26 August 2022 In General Health

Alcohol's impact on telomere length, a proposed marker of biological aging, is unclear. We performed the largest observational study to date (in n = 245,354 UK Biobank participants) and compared findings with Mendelian randomization (MR) estimates. Two-sample MR used data from 472,174 participants in a recent genome-wide association study (GWAS) of telomere length. Genetic variants were selected on the basis of associations with alcohol consumption (n = 941,280) and alcohol use disorder (AUD) (n = 57,564 cases).

Non-linear MR employed UK Biobank individual data. MR analyses suggested a causal relationship between alcohol traits, more strongly for AUD, and telomere length. Higher genetically-predicted AUD (inverse variance-weighted (IVW) beta = -0.06, 95% confidence interval (CI): -0.10 to -0.02, p = 0.001) was associated with shorter telomere length. There was a weaker association with genetically-predicted alcoholic drinks weekly (IVW beta = -0.07, CI: -0.14 to -0.01, p = 0.03).

Results were consistent across methods and independent from smoking. Non-linear analyses indicated a potential threshold relationship between alcohol and telomere length. Our findings indicate that alcohol consumption may shorten telomere length. There are implications for age-related diseases.

26 August 2022 In General Health

BACKGROUND: Gamma-glutamyltransferase (GGT) levels in the blood can be a sensitive marker of liver injury but the extent to which they give insight into risk across multiple outcomes in a clinically useful way remains uncertain.

METHODS: Using data from 293,667 UK Biobank participants, the relationship of GGT concentrations to self-reported alcohol intake and adiposity markers were investigated. We next investigated whether GGT predicted liver-related, cardiovascular (CV) or all-cause mortality, and potentially improved CV risk prediction.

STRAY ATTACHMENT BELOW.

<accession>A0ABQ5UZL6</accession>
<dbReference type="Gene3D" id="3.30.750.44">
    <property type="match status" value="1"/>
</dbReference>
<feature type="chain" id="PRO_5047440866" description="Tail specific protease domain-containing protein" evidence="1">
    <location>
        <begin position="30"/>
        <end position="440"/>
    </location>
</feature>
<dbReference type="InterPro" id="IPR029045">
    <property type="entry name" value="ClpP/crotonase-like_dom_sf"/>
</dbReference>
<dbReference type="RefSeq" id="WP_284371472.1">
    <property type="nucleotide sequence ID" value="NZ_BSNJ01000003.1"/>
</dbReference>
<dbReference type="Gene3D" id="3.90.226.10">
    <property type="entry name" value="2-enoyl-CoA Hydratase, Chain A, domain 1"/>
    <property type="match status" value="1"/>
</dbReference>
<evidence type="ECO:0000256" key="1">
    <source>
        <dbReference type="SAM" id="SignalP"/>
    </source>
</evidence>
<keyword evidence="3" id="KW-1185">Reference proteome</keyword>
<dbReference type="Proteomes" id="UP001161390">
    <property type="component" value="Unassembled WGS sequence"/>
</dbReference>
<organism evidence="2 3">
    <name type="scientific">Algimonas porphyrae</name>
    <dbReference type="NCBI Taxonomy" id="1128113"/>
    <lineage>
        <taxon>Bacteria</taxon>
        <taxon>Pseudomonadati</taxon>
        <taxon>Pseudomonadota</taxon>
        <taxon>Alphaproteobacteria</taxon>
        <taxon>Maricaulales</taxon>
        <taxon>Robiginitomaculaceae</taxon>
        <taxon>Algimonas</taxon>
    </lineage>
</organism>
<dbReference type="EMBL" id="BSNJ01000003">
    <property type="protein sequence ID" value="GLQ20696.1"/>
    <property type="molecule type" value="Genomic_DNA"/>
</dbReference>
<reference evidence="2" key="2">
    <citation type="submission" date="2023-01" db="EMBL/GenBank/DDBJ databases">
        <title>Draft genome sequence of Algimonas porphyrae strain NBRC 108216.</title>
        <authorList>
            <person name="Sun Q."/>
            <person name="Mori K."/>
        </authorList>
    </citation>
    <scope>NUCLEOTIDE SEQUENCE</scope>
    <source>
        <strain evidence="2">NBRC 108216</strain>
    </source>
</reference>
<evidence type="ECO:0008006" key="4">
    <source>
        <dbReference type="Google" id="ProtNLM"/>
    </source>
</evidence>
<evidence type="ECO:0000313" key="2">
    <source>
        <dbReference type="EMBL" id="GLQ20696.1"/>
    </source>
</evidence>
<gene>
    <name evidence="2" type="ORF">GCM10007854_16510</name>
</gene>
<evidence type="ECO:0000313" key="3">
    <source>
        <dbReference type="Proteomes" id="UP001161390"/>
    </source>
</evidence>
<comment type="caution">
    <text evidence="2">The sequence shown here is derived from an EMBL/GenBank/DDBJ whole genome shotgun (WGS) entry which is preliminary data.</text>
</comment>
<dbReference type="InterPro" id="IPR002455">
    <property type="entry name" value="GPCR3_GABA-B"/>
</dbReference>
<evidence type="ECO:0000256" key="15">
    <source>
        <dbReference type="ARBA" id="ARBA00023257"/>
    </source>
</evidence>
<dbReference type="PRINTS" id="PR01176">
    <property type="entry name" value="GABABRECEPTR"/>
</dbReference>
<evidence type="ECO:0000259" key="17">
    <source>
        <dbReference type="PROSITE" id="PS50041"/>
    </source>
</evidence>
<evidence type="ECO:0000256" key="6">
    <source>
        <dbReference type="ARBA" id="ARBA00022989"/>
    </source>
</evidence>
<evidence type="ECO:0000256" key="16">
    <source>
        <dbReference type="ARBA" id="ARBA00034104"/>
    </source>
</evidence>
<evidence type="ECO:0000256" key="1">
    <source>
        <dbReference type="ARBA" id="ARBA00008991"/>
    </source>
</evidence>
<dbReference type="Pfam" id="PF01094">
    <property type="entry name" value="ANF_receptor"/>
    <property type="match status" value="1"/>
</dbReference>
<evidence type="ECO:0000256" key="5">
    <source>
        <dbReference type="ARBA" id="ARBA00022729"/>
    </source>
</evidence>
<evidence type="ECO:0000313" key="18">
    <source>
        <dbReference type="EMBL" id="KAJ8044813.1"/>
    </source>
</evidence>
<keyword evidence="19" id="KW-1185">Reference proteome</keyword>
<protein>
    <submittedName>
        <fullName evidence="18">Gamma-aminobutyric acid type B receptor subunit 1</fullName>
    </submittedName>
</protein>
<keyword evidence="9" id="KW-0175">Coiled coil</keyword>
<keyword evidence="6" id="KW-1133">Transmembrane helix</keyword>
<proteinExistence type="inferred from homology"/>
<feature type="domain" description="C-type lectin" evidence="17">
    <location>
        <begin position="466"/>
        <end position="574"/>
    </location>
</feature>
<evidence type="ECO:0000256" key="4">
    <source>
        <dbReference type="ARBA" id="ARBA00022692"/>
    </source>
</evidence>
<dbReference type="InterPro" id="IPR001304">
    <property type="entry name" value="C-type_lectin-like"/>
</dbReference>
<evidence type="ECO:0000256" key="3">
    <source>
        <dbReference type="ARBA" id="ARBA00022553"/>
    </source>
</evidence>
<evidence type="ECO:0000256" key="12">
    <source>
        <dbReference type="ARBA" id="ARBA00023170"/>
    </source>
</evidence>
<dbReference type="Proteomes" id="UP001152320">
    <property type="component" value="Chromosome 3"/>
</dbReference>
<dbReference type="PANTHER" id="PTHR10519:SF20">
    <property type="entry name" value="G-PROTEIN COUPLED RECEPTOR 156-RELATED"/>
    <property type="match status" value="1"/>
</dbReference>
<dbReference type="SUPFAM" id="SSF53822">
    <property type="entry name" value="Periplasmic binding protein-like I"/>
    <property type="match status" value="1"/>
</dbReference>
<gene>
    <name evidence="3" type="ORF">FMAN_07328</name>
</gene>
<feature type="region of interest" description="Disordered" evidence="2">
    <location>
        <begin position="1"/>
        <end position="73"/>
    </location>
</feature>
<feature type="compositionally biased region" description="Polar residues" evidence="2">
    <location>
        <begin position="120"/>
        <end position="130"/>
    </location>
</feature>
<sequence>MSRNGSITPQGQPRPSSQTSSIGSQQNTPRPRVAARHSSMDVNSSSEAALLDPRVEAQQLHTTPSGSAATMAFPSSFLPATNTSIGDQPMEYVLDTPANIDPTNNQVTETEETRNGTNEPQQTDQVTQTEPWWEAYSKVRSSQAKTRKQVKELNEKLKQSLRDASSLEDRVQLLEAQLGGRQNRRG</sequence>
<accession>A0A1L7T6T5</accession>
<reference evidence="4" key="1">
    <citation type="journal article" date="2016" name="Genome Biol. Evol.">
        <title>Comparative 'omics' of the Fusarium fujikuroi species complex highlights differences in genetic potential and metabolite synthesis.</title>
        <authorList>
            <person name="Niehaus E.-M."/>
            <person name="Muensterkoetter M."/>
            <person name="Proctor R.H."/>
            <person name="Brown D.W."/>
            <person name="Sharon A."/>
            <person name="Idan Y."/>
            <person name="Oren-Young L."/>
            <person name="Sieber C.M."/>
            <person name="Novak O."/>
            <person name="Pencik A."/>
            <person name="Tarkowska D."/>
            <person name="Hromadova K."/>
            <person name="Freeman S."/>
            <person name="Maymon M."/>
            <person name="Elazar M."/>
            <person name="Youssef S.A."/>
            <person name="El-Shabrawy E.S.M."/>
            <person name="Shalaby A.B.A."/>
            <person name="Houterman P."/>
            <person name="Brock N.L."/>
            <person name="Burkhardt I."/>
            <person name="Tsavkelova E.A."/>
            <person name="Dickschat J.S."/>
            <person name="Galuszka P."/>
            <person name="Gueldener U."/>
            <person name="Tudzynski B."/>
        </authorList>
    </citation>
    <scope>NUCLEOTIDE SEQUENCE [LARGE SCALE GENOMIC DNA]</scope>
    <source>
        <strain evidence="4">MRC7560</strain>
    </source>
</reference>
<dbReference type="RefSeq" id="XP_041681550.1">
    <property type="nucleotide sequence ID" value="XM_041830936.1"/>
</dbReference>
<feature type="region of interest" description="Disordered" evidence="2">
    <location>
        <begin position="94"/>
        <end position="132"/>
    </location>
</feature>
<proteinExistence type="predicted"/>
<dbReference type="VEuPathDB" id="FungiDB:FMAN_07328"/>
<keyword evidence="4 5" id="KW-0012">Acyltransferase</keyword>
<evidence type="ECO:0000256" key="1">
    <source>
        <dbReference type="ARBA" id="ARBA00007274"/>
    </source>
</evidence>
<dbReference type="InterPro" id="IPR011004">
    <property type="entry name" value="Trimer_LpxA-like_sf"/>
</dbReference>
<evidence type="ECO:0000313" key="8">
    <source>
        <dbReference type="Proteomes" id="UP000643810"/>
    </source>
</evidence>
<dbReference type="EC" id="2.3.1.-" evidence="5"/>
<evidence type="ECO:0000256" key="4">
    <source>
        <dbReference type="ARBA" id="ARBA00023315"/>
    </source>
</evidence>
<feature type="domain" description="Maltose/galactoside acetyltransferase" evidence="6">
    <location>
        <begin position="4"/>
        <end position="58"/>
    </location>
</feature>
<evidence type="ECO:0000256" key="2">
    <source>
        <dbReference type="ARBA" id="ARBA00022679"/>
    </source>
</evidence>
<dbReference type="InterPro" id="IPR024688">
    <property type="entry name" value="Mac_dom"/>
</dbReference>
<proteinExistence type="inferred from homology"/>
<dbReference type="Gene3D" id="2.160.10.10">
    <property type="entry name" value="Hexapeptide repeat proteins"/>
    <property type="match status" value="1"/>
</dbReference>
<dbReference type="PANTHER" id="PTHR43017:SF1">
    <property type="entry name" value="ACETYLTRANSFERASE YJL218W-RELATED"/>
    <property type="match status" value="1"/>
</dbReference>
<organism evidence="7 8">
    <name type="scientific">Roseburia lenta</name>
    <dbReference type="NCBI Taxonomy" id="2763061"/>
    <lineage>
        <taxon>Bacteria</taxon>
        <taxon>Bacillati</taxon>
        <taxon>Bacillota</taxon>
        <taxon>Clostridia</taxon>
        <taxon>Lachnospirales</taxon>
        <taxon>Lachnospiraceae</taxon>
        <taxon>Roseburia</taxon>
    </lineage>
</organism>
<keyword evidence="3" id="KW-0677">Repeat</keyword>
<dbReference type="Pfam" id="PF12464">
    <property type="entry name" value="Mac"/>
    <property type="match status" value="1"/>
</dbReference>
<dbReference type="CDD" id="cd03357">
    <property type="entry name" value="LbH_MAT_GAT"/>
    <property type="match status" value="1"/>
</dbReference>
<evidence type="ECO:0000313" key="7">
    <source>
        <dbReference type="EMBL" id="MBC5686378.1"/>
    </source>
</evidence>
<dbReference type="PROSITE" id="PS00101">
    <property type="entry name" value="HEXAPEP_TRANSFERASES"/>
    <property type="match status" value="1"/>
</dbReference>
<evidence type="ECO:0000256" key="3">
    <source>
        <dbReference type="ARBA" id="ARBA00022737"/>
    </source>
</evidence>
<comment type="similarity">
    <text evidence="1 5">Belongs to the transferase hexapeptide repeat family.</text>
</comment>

FINDINGS: Higher alcohol intake and greater waist circumference (WC) were associated with higher GGT; the association was stronger for alcohol with evidence of a synergistic effect of WC. Higher GGT concentrations were associated with multiple outcomes. Compared to a GGT of 14.5 U/L (lowest decile), values of 48 U/L for women and 60 U/L for men (common upper limits of 'normal') had hazard ratios (HRs) for liver-related mortality of 1.83 (95% CI 1.60-2.11) and 3.25 (95% CI 2.38-4.42) respectively, for CV mortality of 1.21 (95% CI 1.14-1.28) and 1.43 (95% CI 1.27-1.60) and for all-cause mortality of 1.15 (95% CI 1.12-1.18) and 1.31 (95% CI 1.24-1.38). Adding GGT to a risk algorithm for CV mortality reclassified an additional 1.24% (95% CI 0.14-2.34) of participants across a binary 5% 10-year risk threshold.

INTERPRETATION: Our study suggests that a modest elevation in GGT levels should trigger a discussion with the individual to review diet and lifestyle including alcohol intake and consideration of formal liver disease and CV risk assessment if not previously done.

FUNDING: British Heart Foundation Centre of Research Excellence Grant (grant number RE/18/6/34217), NHS Research Scotland (grant number SCAF/15/02), the Medical Research Council (grant number MC_UU_00022/2); and the Scottish Government Chief Scientist Office (grant number SPHSU17).

26 August 2022 In General Health